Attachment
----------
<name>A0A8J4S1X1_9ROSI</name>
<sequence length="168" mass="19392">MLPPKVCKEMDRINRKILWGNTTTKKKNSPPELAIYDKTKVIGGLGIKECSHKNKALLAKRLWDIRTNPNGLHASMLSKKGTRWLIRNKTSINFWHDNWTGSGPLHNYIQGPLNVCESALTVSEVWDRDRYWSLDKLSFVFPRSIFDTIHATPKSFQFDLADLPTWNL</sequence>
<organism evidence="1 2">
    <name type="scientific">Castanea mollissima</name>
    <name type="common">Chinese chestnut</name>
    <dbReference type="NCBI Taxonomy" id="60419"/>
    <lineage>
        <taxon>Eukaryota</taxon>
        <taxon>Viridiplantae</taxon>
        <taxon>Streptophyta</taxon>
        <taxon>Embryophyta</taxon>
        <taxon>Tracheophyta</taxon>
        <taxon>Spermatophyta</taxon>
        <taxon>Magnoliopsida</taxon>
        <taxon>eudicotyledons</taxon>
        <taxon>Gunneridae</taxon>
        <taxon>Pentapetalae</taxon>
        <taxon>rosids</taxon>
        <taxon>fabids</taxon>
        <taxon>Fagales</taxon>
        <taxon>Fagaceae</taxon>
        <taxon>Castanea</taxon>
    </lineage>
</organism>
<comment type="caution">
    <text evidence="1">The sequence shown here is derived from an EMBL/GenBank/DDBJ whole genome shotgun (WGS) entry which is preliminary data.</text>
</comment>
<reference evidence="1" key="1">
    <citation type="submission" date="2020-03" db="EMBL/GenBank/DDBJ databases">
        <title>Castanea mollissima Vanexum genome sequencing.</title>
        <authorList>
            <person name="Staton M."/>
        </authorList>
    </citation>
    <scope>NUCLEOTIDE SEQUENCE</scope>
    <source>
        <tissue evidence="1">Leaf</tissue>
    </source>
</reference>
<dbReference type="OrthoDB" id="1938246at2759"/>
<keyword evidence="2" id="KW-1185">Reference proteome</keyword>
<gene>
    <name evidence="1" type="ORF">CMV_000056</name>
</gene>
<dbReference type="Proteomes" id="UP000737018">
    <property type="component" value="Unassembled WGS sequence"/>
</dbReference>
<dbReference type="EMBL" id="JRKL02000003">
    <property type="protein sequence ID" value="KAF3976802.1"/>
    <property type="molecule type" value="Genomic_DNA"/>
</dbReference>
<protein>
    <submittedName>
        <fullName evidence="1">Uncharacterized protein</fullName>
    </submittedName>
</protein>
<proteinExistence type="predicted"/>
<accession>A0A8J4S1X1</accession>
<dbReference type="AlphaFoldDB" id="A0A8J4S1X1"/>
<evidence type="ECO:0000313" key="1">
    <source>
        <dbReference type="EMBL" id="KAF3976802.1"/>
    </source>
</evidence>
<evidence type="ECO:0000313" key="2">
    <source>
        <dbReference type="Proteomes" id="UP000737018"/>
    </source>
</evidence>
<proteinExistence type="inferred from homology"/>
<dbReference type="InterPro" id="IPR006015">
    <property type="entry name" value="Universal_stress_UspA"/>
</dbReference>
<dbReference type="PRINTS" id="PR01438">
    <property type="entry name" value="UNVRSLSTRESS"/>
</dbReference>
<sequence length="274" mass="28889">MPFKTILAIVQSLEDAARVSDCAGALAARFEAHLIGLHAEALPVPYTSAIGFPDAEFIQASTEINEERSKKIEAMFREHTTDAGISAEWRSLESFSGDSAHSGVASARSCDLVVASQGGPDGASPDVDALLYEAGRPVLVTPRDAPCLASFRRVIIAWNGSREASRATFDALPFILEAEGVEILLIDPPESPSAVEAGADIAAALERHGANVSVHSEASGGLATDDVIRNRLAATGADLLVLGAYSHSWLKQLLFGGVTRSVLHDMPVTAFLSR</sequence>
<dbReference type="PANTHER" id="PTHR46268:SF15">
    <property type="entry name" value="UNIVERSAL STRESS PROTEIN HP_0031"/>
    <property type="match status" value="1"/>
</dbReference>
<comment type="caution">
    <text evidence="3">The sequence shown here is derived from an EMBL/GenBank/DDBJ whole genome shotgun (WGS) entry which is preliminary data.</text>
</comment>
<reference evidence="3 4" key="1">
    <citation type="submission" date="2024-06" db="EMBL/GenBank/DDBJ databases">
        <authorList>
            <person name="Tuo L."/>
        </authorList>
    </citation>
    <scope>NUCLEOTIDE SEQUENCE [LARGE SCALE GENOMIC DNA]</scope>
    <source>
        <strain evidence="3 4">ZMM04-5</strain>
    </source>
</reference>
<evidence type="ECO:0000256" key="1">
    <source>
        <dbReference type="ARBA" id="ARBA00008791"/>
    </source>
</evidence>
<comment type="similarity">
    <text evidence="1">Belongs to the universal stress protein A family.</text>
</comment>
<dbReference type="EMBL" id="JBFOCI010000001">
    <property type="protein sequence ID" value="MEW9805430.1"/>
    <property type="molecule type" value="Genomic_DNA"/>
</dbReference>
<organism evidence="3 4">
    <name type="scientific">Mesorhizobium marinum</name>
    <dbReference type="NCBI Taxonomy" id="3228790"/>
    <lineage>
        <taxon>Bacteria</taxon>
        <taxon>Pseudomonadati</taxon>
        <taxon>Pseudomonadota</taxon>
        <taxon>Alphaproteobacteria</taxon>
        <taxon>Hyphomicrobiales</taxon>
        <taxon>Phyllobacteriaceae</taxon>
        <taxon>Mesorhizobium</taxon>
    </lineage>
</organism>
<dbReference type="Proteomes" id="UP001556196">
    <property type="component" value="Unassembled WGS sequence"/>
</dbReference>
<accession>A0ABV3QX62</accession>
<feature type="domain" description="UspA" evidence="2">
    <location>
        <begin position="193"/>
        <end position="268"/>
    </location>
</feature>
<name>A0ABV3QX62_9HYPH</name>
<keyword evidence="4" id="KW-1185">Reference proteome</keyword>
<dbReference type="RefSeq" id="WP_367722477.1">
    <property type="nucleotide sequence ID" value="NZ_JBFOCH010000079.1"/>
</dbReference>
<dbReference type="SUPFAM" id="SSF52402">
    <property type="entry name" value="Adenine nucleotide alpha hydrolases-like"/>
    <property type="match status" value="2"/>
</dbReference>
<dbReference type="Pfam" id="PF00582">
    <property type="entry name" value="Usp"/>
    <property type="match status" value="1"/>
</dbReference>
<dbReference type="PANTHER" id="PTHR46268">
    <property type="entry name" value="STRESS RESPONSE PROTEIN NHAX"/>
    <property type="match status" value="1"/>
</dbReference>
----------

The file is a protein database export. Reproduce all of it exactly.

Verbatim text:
<name>A0A8J4S1X1_9ROSI</name>
<sequence length="168" mass="19392">MLPPKVCKEMDRINRKILWGNTTTKKKNSPPELAIYDKTKVIGGLGIKECSHKNKALLAKRLWDIRTNPNGLHASMLSKKGTRWLIRNKTSINFWHDNWTGSGPLHNYIQGPLNVCESALTVSEVWDRDRYWSLDKLSFVFPRSIFDTIHATPKSFQFDLADLPTWNL</sequence>
<organism evidence="1 2">
    <name type="scientific">Castanea mollissima</name>
    <name type="common">Chinese chestnut</name>
    <dbReference type="NCBI Taxonomy" id="60419"/>
    <lineage>
        <taxon>Eukaryota</taxon>
        <taxon>Viridiplantae</taxon>
        <taxon>Streptophyta</taxon>
        <taxon>Embryophyta</taxon>
        <taxon>Tracheophyta</taxon>
        <taxon>Spermatophyta</taxon>
        <taxon>Magnoliopsida</taxon>
        <taxon>eudicotyledons</taxon>
        <taxon>Gunneridae</taxon>
        <taxon>Pentapetalae</taxon>
        <taxon>rosids</taxon>
        <taxon>fabids</taxon>
        <taxon>Fagales</taxon>
        <taxon>Fagaceae</taxon>
        <taxon>Castanea</taxon>
    </lineage>
</organism>
<comment type="caution">
    <text evidence="1">The sequence shown here is derived from an EMBL/GenBank/DDBJ whole genome shotgun (WGS) entry which is preliminary data.</text>
</comment>
<reference evidence="1" key="1">
    <citation type="submission" date="2020-03" db="EMBL/GenBank/DDBJ databases">
        <title>Castanea mollissima Vanexum genome sequencing.</title>
        <authorList>
            <person name="Staton M."/>
        </authorList>
    </citation>
    <scope>NUCLEOTIDE SEQUENCE</scope>
    <source>
        <tissue evidence="1">Leaf</tissue>
    </source>
</reference>
<dbReference type="OrthoDB" id="1938246at2759"/>
<keyword evidence="2" id="KW-1185">Reference proteome</keyword>
<gene>
    <name evidence="1" type="ORF">CMV_000056</name>
</gene>
<dbReference type="Proteomes" id="UP000737018">
    <property type="component" value="Unassembled WGS sequence"/>
</dbReference>
<dbReference type="EMBL" id="JRKL02000003">
    <property type="protein sequence ID" value="KAF3976802.1"/>
    <property type="molecule type" value="Genomic_DNA"/>
</dbReference>
<protein>
    <submittedName>
        <fullName evidence="1">Uncharacterized protein</fullName>
    </submittedName>
</protein>
<proteinExistence type="predicted"/>
<accession>A0A8J4S1X1</accession>
<dbReference type="AlphaFoldDB" id="A0A8J4S1X1"/>
<evidence type="ECO:0000313" key="1">
    <source>
        <dbReference type="EMBL" id="KAF3976802.1"/>
    </source>
</evidence>
<evidence type="ECO:0000313" key="2">
    <source>
        <dbReference type="Proteomes" id="UP000737018"/>
    </source>
</evidence>
<proteinExistence type="inferred from homology"/>
<dbReference type="InterPro" id="IPR006015">
    <property type="entry name" value="Universal_stress_UspA"/>
</dbReference>
<dbReference type="PRINTS" id="PR01438">
    <property type="entry name" value="UNVRSLSTRESS"/>
</dbReference>
<sequence length="274" mass="28889">MPFKTILAIVQSLEDAARVSDCAGALAARFEAHLIGLHAEALPVPYTSAIGFPDAEFIQASTEINEERSKKIEAMFREHTTDAGISAEWRSLESFSGDSAHSGVASARSCDLVVASQGGPDGASPDVDALLYEAGRPVLVTPRDAPCLASFRRVIIAWNGSREASRATFDALPFILEAEGVEILLIDPPESPSAVEAGADIAAALERHGANVSVHSEASGGLATDDVIRNRLAATGADLLVLGAYSHSWLKQLLFGGVTRSVLHDMPVTAFLSR</sequence>
<dbReference type="PANTHER" id="PTHR46268:SF15">
    <property type="entry name" value="UNIVERSAL STRESS PROTEIN HP_0031"/>
    <property type="match status" value="1"/>
</dbReference>
<comment type="caution">
    <text evidence="3">The sequence shown here is derived from an EMBL/GenBank/DDBJ whole genome shotgun (WGS) entry which is preliminary data.</text>
</comment>
<reference evidence="3 4" key="1">
    <citation type="submission" date="2024-06" db="EMBL/GenBank/DDBJ databases">
        <authorList>
            <person name="Tuo L."/>
        </authorList>
    </citation>
    <scope>NUCLEOTIDE SEQUENCE [LARGE SCALE GENOMIC DNA]</scope>
    <source>
        <strain evidence="3 4">ZMM04-5</strain>
    </source>
</reference>
<evidence type="ECO:0000256" key="1">
    <source>
        <dbReference type="ARBA" id="ARBA00008791"/>
    </source>
</evidence>
<comment type="similarity">
    <text evidence="1">Belongs to the universal stress protein A family.</text>
</comment>
<dbReference type="EMBL" id="JBFOCI010000001">
    <property type="protein sequence ID" value="MEW9805430.1"/>
    <property type="molecule type" value="Genomic_DNA"/>
</dbReference>
<organism evidence="3 4">
    <name type="scientific">Mesorhizobium marinum</name>
    <dbReference type="NCBI Taxonomy" id="3228790"/>
    <lineage>
        <taxon>Bacteria</taxon>
        <taxon>Pseudomonadati</taxon>
        <taxon>Pseudomonadota</taxon>
        <taxon>Alphaproteobacteria</taxon>
        <taxon>Hyphomicrobiales</taxon>
        <taxon>Phyllobacteriaceae</taxon>
        <taxon>Mesorhizobium</taxon>
    </lineage>
</organism>
<dbReference type="Proteomes" id="UP001556196">
    <property type="component" value="Unassembled WGS sequence"/>
</dbReference>
<accession>A0ABV3QX62</accession>
<feature type="domain" description="UspA" evidence="2">
    <location>
        <begin position="193"/>
        <end position="268"/>
    </location>
</feature>
<name>A0ABV3QX62_9HYPH</name>
<keyword evidence="4" id="KW-1185">Reference proteome</keyword>
<dbReference type="RefSeq" id="WP_367722477.1">
    <property type="nucleotide sequence ID" value="NZ_JBFOCH010000079.1"/>
</dbReference>
<dbReference type="SUPFAM" id="SSF52402">
    <property type="entry name" value="Adenine nucleotide alpha hydrolases-like"/>
    <property type="match status" value="2"/>
</dbReference>
<dbReference type="Pfam" id="PF00582">
    <property type="entry name" value="Usp"/>
    <property type="match status" value="1"/>
</dbReference>
<dbReference type="PANTHER" id="PTHR46268">
    <property type="entry name" value="STRESS RESPONSE PROTEIN NHAX"/>
    <property type="match status" value="1"/>
</dbReference>